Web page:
View a selection of photos and artefacts taken from photographer Keiko Yoshida’s visual archives from 1983–86, some of which featured in David Keenan’s book England's Hidden Reverse: A Secret History Of The Esoteric Underground, including Coil’s John Balance, Peter Christopherson and Stephen Thrower, John Maybury, Ross Cannon, and others.
Here you can find a selection of photographs and artefacts from 1983–86 taken from my visual archives, writes Keiko Yoshida. Some have been reprinted in the new, expanded edition of David Keenan’s England’s Hidden Reverse: A Secret History Of The Esoteric Underground (just published by Strange Attractor Press). Others featured in the booklet of Peyrere, a 1986 compilation cassette originally put together to give readers of Obscur, a Japanese fanzine produced by four Japanese women then living in London and Tokyo, a taste of the music it was writing about. The rest are previously unpublished.
I was one of Obscur’s founding members, the magazine initiated by my friend Simona Inagi, who was in London at the beginning of the 1980s and wanted to introduce post punk and positive punk to Japanese readers! We all used to follow music avidly through the UK weekly music papers NME, Melody Maker or Sounds when they were sold a few weeks late at import record shops in Tokyo. I was in Japan when she told me about the West Berlin women’s group Malaria! (with Gudrun Gut) and Einstürzende Neubauten making their first appearances as special guests of The Birthday Party at London Lyceum on 7 March 1983.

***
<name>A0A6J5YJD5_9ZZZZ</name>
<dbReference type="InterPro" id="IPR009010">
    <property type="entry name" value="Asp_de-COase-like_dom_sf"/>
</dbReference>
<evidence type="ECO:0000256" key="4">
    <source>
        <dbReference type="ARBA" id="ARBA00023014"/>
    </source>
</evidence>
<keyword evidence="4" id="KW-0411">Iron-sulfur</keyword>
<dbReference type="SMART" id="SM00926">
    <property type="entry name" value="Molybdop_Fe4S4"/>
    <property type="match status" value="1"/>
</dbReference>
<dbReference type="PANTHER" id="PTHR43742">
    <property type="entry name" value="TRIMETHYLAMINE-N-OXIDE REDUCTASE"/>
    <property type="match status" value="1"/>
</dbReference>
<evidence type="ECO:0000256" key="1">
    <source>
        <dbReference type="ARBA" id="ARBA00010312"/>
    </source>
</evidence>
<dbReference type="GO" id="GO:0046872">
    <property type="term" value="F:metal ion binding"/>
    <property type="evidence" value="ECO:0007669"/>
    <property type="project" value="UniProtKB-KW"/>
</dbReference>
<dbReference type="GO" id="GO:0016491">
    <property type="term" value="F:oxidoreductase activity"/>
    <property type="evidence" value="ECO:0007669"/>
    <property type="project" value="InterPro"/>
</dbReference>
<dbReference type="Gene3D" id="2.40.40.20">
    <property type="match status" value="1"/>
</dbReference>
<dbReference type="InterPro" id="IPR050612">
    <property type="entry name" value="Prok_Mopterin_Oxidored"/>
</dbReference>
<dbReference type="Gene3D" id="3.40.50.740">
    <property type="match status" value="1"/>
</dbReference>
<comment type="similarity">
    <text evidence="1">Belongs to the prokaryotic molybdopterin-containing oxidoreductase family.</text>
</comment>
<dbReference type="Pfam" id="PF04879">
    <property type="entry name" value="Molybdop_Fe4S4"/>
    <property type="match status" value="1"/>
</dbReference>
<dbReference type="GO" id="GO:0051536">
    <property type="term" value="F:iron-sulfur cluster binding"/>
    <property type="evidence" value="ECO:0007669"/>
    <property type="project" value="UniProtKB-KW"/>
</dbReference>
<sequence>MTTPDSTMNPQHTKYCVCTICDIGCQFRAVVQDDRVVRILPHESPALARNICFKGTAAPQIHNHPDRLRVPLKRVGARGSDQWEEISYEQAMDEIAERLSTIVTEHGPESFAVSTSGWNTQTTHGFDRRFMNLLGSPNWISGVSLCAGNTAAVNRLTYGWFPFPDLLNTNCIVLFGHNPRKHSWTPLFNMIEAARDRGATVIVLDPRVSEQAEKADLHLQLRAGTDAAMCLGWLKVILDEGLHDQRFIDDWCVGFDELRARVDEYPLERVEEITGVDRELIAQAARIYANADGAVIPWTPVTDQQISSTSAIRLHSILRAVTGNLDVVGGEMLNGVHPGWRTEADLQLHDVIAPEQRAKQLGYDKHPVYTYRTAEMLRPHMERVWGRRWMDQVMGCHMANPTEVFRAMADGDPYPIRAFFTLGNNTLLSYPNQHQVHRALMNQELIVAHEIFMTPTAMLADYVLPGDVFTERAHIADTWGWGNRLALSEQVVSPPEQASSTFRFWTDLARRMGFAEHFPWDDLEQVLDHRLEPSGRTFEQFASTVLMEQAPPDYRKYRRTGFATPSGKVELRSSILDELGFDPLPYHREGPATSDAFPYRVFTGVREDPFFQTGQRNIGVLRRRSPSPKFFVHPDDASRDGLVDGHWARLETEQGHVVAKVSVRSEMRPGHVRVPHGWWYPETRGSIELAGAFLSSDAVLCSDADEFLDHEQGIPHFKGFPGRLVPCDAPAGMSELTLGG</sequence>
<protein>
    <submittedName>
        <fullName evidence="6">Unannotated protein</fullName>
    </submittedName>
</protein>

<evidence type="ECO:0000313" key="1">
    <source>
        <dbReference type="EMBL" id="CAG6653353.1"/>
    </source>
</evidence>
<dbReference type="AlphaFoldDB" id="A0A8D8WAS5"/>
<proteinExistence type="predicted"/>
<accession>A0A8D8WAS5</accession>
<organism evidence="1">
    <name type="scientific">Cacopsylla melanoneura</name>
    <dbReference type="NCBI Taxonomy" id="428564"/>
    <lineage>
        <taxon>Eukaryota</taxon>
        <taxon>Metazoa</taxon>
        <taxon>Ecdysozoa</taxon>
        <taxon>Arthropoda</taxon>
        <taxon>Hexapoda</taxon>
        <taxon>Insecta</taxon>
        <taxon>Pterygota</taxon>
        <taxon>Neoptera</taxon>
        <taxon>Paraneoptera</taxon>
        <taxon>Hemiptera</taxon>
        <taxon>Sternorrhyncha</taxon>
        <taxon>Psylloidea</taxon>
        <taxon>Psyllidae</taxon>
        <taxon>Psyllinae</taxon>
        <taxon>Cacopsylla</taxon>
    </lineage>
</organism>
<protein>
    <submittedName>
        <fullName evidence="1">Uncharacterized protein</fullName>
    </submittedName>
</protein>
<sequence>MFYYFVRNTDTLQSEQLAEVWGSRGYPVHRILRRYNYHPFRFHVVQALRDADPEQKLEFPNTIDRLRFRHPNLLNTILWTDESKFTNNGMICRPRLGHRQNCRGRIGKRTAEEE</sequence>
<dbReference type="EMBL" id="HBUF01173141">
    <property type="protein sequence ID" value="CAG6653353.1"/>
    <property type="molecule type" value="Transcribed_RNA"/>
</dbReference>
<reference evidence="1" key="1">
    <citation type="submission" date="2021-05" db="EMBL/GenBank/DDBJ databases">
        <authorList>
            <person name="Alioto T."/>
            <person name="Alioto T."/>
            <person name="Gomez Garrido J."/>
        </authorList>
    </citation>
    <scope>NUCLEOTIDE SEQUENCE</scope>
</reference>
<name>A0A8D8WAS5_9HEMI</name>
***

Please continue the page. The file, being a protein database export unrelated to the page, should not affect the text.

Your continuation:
Though the four of us at Obscur were based in London and Tokyo, we travelled all over Europe to hear other music recommended to us by the people we interviewed. Gudrun Gut's enthusiasm for new music was especially infectious. We happily followed her recommendations to attend an underground/overground boat party in West Berlin, or to meet her at Pandora's Box industrial festival in Rotterdam! Gudrun played at the festival with her new group Matador, but she and many other Berliners wanted to go so they could see Psychic TV. But the big revelation for me was seeing the Icelandic anarcho punk group Kukl featuring Björk. Unfortunately, I had run out of film so I don't have any pictures to prove I was maybe the first Japanese person ever to see Björk sing live!
So we did not see this music in exactly the same context as David Keenan in England’s Hidden Reverse. We saw these musicians as part of a wider international alternative art, film and music scene, with some very good festivals in West Berlin, Rotterdam, Amsterdam or London bringing these people and their ideas together and providing a broader cultural context for our interviews with them. Stevo’s Some Bizzare record label was also a very important connection. I visited their office to interview Lydia Lunch and Jim Thirlwell aka Foetus. The label helped us get in contact with Coil, Psychic TV, Test Dept, Swans, Cabaret Voltaire and Einstürzende Neubauten.
Obscur ran for five issues. The last one included articles about Coil, Test Dept, The Band Of Holy Joy, Robin Rimbaud, film maker John Maybury, and others; plus Japanese translations of Laibach’s manifesto The Ten Items Of The Covenant (the English language version was introduced at London Bloomsbury Theatre’s Three weeks Of New Music festival in July 1985) and “Die Sprache Der Blumen”, a short story by Die Tödliche Doris’s Wolfgang Müller. We also asked the artists to give us self-portraits that we could publish alongside the pieces about them.